Guest column: The war for IT talent is quieter but not over

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Guest column: The war for IT talent is quieter but not over

Four focus areas to prepare the IT workforce for the upturn.

 By Grant Barker, Lead Executive, IT Strategy & Transformation, Accenture Australia

 Is your IT staff staying on board because they like their job or because they feel little choice?

The answer to this question is a vital one for those IT leaders looking to position themselves for growth when better times return.

It will be vitally important to have in place an organisation - capabilities, talent, leadership and culture - that is prepared and agile enough to execute in new ways when new opportunities emerge.

In the current environment, key stakeholders in most organisations are expecting change, and probably even supporting it, so it is important to seize the opportunity and not let it go to waste.

Here are four focus areas for preparing your IT workforce:

1.      Create a more engaged IT workforce and management team

This focus area is probably the one that needs the most urgent attention in most IT organisations.

It should be highlighted that low attrition rates don't equate to good engagement and the current environment can and does lull IT organisations into a false sense of security.

Accenture's 2008 study of approximately 3,000 middle managers[1] around the world found that the majority of these managers were staying with their current employers only because they felt they had little choice.

Some 60 per cent of those surveyed said they would consider a new job but are not actively looking given current market conditions.

Research has shown that there are three key elements to improving the engagement and productivity of the IT workforce[2]. These are relevant at any time, but especially at this point in the economic cycle:

  • Build a culture of trust and respect for the individual. People are four times more likely to be highly engaged when leaders behave in trustworthy and predictable ways, and when they nurture a culture of trust within the organisation. An attention to trust is especially critical in times of uncertainty and change, especially in the wake of workforce cuts which often breed insecurity and even "survivor's guilt".
  • Create meaningful work and career opportunities. The research found that 72 per cent of people who believe that the objectives of their work are worthwhile and significant are engaged, whereas only 24 per cent of employees who see little significance in their work are engaged.
  • Support employees with work, as well as with work/life balance. Employees who reported that they had the resources they needed to do their jobs effectively-including skills, information, experts, technology and tools - were nine times more likely to be highly engaged than those lacking such resources.

By cultivating these three conditions, companies can help create a more engaged and agile workforce - inspiring employees to help the organisation thrive and be better positioned for the upturn.

2.      Reposition the IT workforce

The current recession has resulted in the need for workforce reductions for most organisations - exposing the fact that many organisations do not have a sufficiently detailed understanding of their IT workforce capabilities. Many companies cannot readily answer questions such as:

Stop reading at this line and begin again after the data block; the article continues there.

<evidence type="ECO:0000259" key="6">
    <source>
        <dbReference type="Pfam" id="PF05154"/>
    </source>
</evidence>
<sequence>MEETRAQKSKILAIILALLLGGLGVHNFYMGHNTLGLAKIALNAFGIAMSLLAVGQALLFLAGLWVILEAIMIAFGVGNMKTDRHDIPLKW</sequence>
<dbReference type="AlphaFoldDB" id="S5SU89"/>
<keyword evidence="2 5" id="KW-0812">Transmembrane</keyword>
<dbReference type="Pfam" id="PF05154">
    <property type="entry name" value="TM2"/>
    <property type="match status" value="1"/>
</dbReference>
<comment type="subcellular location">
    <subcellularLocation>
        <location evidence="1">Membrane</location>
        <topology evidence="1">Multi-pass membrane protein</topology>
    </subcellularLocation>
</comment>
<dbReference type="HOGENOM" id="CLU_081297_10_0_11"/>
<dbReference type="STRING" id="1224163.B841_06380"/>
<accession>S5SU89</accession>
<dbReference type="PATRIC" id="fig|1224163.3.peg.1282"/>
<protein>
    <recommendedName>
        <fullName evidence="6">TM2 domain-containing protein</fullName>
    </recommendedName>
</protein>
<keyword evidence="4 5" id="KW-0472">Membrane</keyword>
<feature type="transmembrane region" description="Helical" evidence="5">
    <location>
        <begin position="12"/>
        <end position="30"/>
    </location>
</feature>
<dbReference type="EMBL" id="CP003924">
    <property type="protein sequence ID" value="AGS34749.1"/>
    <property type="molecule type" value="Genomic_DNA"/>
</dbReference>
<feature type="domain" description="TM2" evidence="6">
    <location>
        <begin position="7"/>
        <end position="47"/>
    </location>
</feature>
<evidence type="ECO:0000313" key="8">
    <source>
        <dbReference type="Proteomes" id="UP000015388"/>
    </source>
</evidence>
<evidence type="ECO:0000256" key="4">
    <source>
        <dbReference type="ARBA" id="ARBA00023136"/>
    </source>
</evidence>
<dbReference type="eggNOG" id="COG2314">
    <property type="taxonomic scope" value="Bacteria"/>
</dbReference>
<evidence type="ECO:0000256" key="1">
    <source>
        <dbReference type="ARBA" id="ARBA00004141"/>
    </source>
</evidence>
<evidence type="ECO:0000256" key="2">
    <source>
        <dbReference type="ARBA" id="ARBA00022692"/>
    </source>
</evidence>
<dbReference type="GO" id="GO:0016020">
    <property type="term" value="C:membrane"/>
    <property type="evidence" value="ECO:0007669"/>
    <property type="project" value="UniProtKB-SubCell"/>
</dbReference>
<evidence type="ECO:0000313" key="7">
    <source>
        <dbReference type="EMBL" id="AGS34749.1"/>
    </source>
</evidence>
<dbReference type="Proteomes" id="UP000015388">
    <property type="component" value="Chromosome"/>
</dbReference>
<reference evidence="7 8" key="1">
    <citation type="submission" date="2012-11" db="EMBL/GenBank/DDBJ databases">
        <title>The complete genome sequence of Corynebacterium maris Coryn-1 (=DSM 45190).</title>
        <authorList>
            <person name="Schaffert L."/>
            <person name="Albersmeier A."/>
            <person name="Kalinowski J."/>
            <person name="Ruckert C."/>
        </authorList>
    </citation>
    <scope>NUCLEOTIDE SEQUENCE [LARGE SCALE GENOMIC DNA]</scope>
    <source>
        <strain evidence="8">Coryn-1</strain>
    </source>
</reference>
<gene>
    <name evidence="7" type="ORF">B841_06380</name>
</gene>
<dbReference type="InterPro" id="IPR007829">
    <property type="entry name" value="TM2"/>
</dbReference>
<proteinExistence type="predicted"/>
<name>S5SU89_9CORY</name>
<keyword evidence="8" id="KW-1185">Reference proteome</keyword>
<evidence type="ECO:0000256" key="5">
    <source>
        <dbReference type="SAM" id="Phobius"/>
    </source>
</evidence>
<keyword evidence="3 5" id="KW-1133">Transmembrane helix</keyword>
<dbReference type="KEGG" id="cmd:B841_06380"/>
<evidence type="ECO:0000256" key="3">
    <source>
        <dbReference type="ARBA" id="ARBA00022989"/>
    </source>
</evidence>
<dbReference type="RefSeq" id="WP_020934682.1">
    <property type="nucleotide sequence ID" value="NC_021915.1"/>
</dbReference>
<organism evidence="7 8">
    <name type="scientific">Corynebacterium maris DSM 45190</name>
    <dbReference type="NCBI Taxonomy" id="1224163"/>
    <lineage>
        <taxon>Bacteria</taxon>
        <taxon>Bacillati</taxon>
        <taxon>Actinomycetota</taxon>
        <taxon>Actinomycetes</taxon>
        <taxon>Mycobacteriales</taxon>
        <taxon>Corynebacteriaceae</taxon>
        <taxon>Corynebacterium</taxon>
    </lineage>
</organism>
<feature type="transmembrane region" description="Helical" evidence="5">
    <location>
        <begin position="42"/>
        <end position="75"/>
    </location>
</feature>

• What are the IT skills and capabilities the organisation needs?
  • Where do the gaps exist?
  • Who are the strongest, most strategic performers?

Comprehensive IT workforce planning is needed. An analysis of the capabilities needed versus those you have. With that knowledge, you can then pursue skills, retooling and sourcing models needed to outperform in the upturn.

3.      Create a more collaborative and innovative culture

Many companies' structural problems (from an organisational perspective) have had a harsh spotlight shone on them during the downturn. The silos that too often exist become exaggerated as executives and managers often try to protect their turf. Talent, ideas, methods, best-practices, etc. are not adequately shared, so efficiency and effectiveness are lost.

It is critical that tools and mechanisms be put in place to connect people and ideas. Collaboration through knowledge sharing and teaming helps to generate higher levels of performance and is vital to being able to innovate and adapt.

4.      Develop a new generation of "crisis" toughened IT leadership

The economic crisis is putting IT executives and managers to the test under exceedingly stressful conditions. The result is that this generation of IT leaders, as well as those who will become the next generation, may never have better conditions under which to test and improve their leadership skills and knowledge.

As companies begin to plot their best strategic course as the economy begins to turn around, the ability to be agile will become increasingly critical. We've found through our research and work with global companies that one of the defining characteristics of high performance is the ability to turn ideas into rapid execution. Critical to that ability will be an engaged, skilled and strategically aligned IT workforce.

As IT organisations move from downturn management to preparing to come out stronger for growth, the agility, innovative ability and skills of their people will be decisive in separating the winners from the losers.

The war for IT talent has only had a brief lull in the level of combat.


[1] Accenture 2008 Middle Managers Study

[2] Accenture Institute for High Performance Research


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